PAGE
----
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Sunday, June 17, 2007

Everybody's On the Phone

Only been gone a week, but the old voicemail box has runneth over. The PERS news is pretty mundane, although if you are a lump sum retiree already faced with or soon to face a large lump bill to pay, HB 2397 may be your remedy. In little-noticed action during the week, HB 2397 passed both the Senate and the House and is on its way to the governor for either his signature, or him sitting on it and allowing it to go into law without his signature. There seems to be some disagreement whether he will sign it or not. Basically, HB 2397 allows those who owe PERS a lump sum from a lump sum retirement settlement to make the payment using a custodial transfer to PERS from an IRA, 401K, or other tax-sheltered account without incurring any tax or early withdrawal penalties. It does not change the obligation to repay in a lump sum, but it will allow the repayment to take place from a tax-advantaged account without triggering adverse tax consequences. The effective date is unclear, as is whether those who have already paid with non-tax advantaged money will be given a retroactive opportunity to pay this way. Actually, for those who have already paid, it isn't clear whether this bill has any benefits, but at least it makes the option available in the future. You can read the text of HB 2397 on the Oregon Legislature's web site (sorry for not having the link immediately at the tip of my fingers; I'm still adjusting to time changes).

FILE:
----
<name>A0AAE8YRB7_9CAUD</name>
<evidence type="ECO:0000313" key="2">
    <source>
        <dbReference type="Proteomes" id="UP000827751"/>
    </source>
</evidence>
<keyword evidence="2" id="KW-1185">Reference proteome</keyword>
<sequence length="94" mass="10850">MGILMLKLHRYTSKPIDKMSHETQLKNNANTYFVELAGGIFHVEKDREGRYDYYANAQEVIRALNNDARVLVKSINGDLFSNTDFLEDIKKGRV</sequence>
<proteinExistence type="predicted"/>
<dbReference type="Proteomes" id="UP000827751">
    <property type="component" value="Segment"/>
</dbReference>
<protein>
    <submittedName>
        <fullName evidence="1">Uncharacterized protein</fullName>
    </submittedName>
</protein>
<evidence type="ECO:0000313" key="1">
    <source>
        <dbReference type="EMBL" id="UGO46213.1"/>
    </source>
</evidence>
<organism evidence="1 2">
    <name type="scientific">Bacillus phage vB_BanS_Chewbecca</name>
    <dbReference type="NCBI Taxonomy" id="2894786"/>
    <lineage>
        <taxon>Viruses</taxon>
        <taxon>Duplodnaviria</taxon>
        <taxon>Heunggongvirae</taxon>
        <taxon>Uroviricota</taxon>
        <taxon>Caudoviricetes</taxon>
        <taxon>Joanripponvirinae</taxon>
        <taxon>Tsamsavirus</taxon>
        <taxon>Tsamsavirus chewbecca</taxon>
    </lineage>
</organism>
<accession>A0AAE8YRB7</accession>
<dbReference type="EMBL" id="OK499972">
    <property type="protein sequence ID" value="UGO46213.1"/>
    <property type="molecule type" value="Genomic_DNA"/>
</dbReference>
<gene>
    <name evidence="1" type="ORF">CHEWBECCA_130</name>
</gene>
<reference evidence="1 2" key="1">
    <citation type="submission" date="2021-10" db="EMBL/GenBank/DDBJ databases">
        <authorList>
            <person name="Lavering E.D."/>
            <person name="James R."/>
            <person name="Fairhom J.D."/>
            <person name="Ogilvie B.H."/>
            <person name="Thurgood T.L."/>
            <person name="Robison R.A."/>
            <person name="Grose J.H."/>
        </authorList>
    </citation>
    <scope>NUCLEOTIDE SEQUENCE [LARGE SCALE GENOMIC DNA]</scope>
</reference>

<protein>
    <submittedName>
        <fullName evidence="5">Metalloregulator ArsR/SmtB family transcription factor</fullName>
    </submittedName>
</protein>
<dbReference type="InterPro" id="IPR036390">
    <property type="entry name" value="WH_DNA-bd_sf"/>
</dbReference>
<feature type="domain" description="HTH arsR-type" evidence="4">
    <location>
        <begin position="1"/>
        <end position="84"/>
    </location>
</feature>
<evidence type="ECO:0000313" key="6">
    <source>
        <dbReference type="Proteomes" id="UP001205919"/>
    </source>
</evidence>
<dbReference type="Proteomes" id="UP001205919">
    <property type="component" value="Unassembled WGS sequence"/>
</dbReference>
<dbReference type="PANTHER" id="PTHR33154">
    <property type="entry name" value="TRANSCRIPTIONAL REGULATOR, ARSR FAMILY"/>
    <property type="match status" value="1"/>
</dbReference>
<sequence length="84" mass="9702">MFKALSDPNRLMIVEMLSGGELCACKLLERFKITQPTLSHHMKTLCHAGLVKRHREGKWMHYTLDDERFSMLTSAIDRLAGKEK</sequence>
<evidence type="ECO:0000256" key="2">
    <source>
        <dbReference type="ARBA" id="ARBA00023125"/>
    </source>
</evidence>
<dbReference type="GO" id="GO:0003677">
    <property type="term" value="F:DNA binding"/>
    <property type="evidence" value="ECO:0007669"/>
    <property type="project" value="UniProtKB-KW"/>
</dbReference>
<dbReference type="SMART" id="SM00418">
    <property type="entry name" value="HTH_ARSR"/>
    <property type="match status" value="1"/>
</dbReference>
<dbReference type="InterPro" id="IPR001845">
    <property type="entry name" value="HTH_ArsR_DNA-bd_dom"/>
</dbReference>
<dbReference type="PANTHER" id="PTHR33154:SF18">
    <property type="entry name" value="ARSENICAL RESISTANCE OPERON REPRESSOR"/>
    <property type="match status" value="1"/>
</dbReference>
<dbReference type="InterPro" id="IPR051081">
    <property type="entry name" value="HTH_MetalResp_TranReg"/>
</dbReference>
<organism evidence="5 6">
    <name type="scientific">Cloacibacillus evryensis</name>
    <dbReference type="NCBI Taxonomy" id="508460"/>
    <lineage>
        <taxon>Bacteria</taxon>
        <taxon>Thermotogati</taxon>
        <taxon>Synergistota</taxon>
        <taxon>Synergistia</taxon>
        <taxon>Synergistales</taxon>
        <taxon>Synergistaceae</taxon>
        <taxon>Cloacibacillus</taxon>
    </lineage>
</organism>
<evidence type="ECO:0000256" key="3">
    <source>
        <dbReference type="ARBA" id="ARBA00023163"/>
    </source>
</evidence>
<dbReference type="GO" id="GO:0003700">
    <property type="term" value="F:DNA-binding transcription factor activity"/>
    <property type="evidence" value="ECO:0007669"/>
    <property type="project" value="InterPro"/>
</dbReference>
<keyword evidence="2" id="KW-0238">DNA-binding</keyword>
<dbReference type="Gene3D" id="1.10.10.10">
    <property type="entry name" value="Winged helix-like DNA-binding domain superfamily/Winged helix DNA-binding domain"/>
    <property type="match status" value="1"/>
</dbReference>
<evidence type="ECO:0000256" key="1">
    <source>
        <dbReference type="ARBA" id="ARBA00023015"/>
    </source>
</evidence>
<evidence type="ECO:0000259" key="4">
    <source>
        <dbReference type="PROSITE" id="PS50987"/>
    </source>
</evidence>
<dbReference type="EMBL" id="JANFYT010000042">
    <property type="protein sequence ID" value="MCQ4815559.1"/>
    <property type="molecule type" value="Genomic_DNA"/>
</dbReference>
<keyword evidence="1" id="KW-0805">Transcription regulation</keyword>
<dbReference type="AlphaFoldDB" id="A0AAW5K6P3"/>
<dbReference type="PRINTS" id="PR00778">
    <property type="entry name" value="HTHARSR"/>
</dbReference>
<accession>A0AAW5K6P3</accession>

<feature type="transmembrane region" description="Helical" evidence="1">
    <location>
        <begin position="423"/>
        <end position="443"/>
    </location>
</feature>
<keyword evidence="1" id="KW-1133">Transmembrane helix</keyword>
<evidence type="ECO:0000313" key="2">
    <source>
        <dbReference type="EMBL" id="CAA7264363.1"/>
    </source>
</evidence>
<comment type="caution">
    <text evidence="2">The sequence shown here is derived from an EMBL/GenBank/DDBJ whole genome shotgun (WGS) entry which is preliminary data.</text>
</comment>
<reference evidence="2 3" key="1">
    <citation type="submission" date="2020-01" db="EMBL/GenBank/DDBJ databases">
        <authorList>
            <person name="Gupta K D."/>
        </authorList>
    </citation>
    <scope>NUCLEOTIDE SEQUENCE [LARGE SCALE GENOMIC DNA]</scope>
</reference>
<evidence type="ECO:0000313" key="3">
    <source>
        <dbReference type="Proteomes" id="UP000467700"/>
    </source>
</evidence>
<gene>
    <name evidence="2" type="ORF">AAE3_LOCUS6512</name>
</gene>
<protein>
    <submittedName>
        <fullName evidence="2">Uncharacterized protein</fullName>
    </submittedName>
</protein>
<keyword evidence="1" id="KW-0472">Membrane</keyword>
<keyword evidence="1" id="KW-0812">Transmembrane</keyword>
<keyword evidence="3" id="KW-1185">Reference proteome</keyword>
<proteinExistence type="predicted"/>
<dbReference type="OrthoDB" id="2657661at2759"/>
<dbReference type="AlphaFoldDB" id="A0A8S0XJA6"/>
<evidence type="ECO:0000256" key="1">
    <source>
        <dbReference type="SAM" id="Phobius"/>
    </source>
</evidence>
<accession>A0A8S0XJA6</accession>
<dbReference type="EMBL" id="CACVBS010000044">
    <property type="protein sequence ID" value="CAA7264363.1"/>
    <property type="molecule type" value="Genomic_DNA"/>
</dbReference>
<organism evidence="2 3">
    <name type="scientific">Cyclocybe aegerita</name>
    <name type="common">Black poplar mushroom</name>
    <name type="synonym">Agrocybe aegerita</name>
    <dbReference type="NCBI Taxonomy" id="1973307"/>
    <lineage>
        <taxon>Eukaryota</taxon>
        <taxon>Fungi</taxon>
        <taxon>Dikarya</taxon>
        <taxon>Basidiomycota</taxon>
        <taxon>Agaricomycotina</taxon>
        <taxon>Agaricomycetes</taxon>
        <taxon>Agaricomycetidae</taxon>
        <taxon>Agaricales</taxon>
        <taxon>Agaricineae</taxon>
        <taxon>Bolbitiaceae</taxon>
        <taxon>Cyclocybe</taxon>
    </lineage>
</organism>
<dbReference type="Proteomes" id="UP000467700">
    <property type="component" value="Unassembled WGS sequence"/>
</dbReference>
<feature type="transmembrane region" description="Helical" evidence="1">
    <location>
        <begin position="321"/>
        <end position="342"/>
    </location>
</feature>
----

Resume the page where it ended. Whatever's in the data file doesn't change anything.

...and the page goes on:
In another development, PERS released its latest "PERS By The Numbers" with a June 2007 date. It continues to prove the point made by the PERS Coalition that had the Legislature done nothing in 2003, the structural problems with PERS would have resolved themselves and the PERS Board could have made incremental fixes along the way that would have been relatively benign for all members and retirees. I doubt we'll see the media touting this document as proving *this* particular point; if it gets mentioned at all, it will be cited as further proof that the reforms were both necessary and are working. It completely belies the Ron Saxton claim that the reforms were too little, too late. You can read the whole document here

As expected, Judge Crater is still missing. He didn't release any decisions in the Arken or Robinson cases, and the White case continues to spin slowly. The Legislature will adjourn for this year on June 29th; perhaps we'll see decisions after they go sine die for 2007.

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